I think the first thing to note is that action isn’t always a direct physical conflict (though it often is). Moments of intense conflict where not a single punch is thrown can be a fulfilling form of action in and of itself, be it an emotion-laden argument between two lovers or a seemingly polite duel of wits between two enemies fought over a pleasant meal. Though much of my focus in this post is about physical action, you can transpose some of these ideas to other forms of action with minimal adjustments.
With that established, when contemplating how to approach an action scene, an author should consider how important this scene is to the overall plot. Is there any critical narrative or character impact in the scene or is it simply a minor plot point? The more important the scene is, the more length and detail should be devoted to it. While this seems really obvious, the fact is that it is easy to get carried away. Writing action scenes can be fun, after all, and it’s easy to invest yourself too much into lovingly detailing out every minor scrap you can find. Doing that, though, just bloats your scenes and bores the reader. Action has to lead to consequence or it’s wasted pages and the depth of that consequence should equal the length of the scene.
If you follow the traditional curve of a strong initial hook, then rising action to climax, the curve alone can provide a barometer of how deep you should make each sequence. The detail and strength of an action sequence should pretty closely map it’s position on the curve. Feel free to start an action novel with a bang, using a strongly written action sequence to start the book, then ramp down, using gradually swelling bits of action to lead to a showstopping climax. Again, this seems pretty logical, but if an author doesn’t properly structure the story, they can wind up fatiguing the reader with out-of-place intense sequences, leading them to just be, well, tired and burned-out by the actual climax. Left with a feeling of ‘what could possibly top that’, their suspension of disbelief can break and they may not buy into the importance of the true climax of the book.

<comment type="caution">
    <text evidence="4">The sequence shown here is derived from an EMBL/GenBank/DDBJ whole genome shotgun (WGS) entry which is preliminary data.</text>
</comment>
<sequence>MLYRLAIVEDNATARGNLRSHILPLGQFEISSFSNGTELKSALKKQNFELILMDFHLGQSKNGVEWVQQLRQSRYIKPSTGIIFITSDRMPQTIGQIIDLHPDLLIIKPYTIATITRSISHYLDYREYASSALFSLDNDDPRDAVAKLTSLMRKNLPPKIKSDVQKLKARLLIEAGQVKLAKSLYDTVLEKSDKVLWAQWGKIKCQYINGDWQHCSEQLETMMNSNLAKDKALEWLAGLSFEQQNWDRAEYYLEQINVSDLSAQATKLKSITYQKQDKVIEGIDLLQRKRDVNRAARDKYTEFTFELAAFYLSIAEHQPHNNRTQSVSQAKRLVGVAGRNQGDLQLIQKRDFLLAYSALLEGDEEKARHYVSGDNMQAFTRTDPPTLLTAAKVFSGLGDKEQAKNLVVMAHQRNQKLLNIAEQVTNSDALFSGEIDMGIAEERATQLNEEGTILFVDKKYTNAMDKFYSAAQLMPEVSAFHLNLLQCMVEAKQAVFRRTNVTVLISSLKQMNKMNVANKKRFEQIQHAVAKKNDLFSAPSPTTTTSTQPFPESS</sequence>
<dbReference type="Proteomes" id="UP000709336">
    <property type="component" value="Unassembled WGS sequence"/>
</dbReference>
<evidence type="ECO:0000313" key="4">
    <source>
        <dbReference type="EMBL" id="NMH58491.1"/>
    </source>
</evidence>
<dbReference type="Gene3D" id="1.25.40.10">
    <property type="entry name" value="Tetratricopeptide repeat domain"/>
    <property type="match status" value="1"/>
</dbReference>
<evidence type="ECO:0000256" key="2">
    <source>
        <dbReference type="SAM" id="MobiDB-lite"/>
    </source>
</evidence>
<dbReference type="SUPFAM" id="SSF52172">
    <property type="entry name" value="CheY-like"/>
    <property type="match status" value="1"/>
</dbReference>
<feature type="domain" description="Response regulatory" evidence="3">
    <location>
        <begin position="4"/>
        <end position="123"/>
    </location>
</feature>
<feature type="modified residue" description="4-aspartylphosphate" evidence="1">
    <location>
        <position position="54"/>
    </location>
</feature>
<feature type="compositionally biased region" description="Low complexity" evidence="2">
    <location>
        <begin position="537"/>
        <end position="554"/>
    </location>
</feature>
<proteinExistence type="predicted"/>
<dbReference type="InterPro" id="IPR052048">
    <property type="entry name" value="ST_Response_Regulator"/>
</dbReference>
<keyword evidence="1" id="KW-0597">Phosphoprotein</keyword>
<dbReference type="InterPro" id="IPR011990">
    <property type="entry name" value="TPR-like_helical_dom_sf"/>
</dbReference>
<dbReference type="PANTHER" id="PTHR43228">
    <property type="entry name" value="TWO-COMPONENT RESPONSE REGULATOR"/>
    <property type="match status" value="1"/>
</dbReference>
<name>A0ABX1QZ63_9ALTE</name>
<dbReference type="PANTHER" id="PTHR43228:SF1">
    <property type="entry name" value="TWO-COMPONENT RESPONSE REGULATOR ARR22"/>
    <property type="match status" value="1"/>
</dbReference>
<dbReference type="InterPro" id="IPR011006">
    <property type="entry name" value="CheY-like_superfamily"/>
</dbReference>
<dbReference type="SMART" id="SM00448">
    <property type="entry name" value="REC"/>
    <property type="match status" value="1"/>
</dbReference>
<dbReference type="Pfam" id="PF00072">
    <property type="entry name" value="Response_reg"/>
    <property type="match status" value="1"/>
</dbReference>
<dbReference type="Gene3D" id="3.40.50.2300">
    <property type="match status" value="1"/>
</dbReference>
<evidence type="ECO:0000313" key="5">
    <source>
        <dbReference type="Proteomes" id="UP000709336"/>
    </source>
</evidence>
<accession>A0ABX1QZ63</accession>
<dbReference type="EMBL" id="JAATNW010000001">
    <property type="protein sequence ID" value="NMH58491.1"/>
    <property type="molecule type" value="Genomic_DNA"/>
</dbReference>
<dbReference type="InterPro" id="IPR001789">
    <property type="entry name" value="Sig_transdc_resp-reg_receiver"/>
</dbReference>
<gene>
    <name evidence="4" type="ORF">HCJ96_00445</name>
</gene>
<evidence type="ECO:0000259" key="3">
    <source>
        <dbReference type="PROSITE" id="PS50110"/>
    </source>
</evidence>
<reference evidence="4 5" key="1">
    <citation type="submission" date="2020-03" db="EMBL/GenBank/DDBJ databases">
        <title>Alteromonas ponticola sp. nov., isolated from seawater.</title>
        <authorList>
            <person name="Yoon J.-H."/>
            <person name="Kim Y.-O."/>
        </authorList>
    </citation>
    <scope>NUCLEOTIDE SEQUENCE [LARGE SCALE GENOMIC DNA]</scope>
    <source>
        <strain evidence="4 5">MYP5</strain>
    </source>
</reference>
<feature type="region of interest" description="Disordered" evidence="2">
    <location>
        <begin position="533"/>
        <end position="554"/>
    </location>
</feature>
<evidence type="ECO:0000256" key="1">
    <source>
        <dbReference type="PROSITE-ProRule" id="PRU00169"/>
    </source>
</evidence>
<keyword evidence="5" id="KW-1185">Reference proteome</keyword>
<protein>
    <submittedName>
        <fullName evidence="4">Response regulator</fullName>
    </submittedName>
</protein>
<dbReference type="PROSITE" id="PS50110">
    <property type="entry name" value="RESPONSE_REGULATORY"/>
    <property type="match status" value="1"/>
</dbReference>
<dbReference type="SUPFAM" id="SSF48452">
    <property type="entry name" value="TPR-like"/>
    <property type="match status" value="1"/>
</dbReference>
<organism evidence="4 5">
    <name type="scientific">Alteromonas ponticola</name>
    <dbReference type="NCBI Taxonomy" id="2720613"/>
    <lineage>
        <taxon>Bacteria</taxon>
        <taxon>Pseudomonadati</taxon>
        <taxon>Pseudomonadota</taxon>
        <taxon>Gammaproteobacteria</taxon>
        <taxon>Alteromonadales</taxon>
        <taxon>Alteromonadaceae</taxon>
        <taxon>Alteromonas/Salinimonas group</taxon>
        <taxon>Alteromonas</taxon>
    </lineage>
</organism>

If these main points seem to be saying the same thing in different ways, they are to a degree. The main rule of thumb should always be ‘importance = intensity’. No matter the type of conflict, the intensity of the action should never overstep the scene’s importance. Never use the genre as an excuse to overstuff your works with excess scenes and wordy baggage. This applies as much to a mystery or a disaster yarn as much as to a martial arts action novel. In a mystery, for instance, don’t waste excessive pages on the questioning of a minor witness that adds little to the unravelling or obfuscation of the ultimate mystery. That’s a waste of action as much as a two-chapter fight scene with a shoplifter in a superhero book.
How do you approach action in your own works? Do you see the action inherent in conflict that isn’t purely physical? Do you treat that conflict in a similar way as physical ones or do you approach them on a different level? Start the conversation in the comment section!
Looking at Character is going to be the first of several semi-regular categories of my starved authorial ramblings and is going to concentrate on various character tropes and archetypes, both ‘good’ and ‘bad’, looking at the pitfalls and uses of each. As with all my musings, the thoughts and ideas shown here are purely based on my own experiences and ideas. Take them as the opinions they are and feel free to dispute them. Disagreement is the basis of discussion, after all.